We’ve talked about depression many times on Starts at 60, and every time we have, it has garnered hundreds of comments. And it’s really no surprise: 1 in 6 Australians will suffer from depression in their life. It has no doubt touched all of our lives in some way, but there are a large number of over 60s who right now are suffering severe depression.
In this article, we had many comments about how depression had changed peoples’ lives, with one commenter Sandra saying, “I dismissed the feelings of wanting to end it all, I knew I couldn’t do that to my children! And then a cousin came to visit, and rather harshly said, “Get out of bed, You have kids to see to, I can’t keep coming down”. Although I retorted, “I didn’t ask you to” something must have resonated, because I just put one foot in front of the other after that. I don’t have the answers, because w e are all different, and deal with things differently”.
In another article, another commenter, Jeannie, said, “Professionals, family and friends help and fellow sufferers groups also to share help immensely. Without judgement, there needs to be more knowledge in the community. I class in my own mental illness as an emotional illness. I seek help if need to, also I did not for years because I thought it was just me”.
This week, a reader shared her story with us, and asked not to be named. “Right now, my three children are all in different locations either around Australia or the world. I’m beside myself… I want to see them all but they won’t speak to me. I have lost my purpose, my reason to live. I had no idea I was deeply depressed until a wake up call at Christmas time when I was dragged out of my mother-in-law’s house, screaming and crying. My husband promptly organised an appointment with a professional and before I knew it, I was in a chair, denying it all. It was hard at first – I’d never been in a psychiatrist’s chair before let alone ever had a mental illness, but as the layers unravelled, I realised I’d had one for years. I was in the throes of a severe depression. I had no purpose, I haven’t worked for over 10 years and am in my early 60s. I have no idea what I’m going to do but I’m getting there, each day…”
So are over 60s really that much more susceptible to depression? Absolutely, yes.
Depression is so common in older people, however you may not realise its prevalence as there is a stigma attached to depression and mental illness that has carried across our generations. Many of us remember it was something our parents and grandparents would never speak about, despite seeing things in the war that deeply disturbed them.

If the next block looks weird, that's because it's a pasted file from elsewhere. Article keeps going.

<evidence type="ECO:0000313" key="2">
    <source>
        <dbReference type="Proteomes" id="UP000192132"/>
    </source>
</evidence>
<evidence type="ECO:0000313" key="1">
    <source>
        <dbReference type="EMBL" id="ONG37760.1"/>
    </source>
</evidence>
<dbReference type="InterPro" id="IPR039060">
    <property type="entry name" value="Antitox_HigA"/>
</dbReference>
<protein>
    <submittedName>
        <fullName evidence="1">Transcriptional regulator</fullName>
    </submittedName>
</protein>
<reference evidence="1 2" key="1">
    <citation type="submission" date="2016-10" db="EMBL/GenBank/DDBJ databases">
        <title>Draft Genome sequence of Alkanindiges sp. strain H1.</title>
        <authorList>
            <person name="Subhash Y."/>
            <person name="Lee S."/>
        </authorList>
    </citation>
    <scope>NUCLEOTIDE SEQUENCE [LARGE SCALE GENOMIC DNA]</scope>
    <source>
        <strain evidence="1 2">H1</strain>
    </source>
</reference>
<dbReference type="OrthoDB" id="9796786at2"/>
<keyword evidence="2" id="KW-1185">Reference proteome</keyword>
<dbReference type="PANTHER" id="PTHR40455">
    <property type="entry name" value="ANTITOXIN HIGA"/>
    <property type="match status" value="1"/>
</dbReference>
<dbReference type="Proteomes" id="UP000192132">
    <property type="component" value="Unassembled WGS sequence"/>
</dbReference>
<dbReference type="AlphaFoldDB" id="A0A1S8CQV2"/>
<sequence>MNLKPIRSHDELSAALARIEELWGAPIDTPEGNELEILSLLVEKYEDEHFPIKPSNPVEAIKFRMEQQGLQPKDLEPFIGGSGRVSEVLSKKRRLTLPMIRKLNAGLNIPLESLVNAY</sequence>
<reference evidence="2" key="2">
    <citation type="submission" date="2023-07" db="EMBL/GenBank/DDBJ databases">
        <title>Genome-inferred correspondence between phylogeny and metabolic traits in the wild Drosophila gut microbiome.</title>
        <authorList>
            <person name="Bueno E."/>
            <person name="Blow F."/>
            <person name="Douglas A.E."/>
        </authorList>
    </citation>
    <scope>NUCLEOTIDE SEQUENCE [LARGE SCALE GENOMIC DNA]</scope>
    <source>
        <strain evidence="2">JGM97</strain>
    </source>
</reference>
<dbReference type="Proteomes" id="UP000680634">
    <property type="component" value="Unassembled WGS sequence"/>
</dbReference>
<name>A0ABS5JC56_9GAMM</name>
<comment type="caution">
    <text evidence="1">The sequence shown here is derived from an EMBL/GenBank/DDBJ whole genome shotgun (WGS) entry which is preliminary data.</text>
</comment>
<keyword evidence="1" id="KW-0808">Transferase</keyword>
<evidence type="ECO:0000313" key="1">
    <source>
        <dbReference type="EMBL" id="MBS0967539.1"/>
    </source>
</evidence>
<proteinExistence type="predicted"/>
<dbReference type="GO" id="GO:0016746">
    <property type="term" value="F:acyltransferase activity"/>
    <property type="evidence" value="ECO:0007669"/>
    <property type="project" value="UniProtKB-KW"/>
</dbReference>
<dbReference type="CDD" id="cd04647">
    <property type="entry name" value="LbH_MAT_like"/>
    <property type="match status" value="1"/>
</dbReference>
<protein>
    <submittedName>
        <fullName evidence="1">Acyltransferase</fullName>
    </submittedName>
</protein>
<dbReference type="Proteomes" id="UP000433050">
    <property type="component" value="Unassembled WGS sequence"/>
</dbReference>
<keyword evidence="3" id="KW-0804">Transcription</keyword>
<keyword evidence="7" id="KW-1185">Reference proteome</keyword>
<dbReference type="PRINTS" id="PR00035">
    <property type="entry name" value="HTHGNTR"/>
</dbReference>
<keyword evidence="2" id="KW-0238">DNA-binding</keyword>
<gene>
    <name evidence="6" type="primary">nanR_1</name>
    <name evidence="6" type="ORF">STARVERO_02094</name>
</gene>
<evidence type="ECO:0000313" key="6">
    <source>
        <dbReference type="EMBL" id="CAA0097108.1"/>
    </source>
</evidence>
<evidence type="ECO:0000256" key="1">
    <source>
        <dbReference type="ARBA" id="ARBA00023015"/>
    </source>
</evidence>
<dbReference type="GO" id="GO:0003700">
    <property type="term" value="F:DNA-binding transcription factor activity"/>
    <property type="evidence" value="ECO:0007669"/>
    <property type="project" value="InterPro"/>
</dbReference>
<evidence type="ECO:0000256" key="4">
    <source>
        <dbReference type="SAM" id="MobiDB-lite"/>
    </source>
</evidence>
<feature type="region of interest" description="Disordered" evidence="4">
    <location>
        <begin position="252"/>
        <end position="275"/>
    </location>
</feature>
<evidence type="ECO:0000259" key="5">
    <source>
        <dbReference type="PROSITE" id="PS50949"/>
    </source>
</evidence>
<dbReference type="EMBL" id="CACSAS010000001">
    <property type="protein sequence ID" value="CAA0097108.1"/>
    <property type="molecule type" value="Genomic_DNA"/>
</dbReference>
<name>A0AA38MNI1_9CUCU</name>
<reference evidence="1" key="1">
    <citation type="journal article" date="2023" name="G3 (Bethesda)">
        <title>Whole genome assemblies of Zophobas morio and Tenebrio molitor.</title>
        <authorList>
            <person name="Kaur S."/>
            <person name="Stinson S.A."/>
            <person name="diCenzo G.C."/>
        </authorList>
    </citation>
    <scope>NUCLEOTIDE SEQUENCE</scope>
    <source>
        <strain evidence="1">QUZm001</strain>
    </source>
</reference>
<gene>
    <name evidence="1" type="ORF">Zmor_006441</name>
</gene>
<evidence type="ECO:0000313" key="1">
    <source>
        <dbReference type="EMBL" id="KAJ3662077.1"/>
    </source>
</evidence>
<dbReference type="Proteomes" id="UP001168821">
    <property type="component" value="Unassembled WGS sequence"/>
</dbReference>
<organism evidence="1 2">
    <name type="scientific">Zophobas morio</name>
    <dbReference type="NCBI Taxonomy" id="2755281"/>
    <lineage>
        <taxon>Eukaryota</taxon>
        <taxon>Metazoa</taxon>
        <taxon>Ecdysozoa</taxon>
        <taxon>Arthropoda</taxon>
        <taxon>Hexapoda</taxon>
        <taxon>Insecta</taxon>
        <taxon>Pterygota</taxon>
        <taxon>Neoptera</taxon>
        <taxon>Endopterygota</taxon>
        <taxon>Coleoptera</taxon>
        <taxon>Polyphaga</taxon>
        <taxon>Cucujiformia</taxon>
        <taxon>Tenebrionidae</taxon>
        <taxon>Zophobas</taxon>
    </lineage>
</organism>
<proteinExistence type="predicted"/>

According to Beyond Blue, older people are also more hesitant to share their experiences of depression with others, often ignoring symptoms over long periods of time and only seeking professional help when things reach crisis point.
Why are over 60s depressed?
There are many reasons why over 60s can become depressed:
- Deaths of loved ones
- Medical problems
- Fears of dying, loss
Signs and symptoms of depression in older adults:
- Abandoning or losing interest in hobbies or other pleasurable pastimes
- Social withdrawal and isolation
- Weight loss or loss of appetite
- Sleep disturbances (difficulty falling asleep or staying asleep, oversleeping, or daytime sleepiness)
- Loss of self-worth (worries about being a burden, feelings of worthlessness, self-loathing)
- Increased use of alcohol or other drugs
- Fixation on death; suicidal thoughts or attempts
- Anxiety and worries
- Memory problems
- Lack of motivation and energy
- Loss of interest in socialising and hobbies
- Neglecting personal care (skipping meals, forgetting meds, neglecting personal hygiene)
Medical conditions can cause depression in older adults
This can be as a result of the condition, or a psychological reaction to the illness. Any chronic medical condition, particularly if it is painful, disabling, or life-threatening, can lead to depression or make depression symptoms worse, such as Parkinson’s, heart disease, diabetes and thyroid conditions.
Medications can also cause or worsen depression, so if you are feeling more down when you are medicated, see your doctor.
Remember: depression isn’t a sign of weakness, and it can happen to anyone, at any age, no matter your background or your successes in life. Whether you’re 18 or 80, you don’t have to live with depression. It can be treated, and with the right support, treatment, and self-help strategies you can feel better and live a happy life once again.
If you are feeling depressed or need someone to talk to, call Lifeline on 13 11 14.
Share your thoughts and stories below.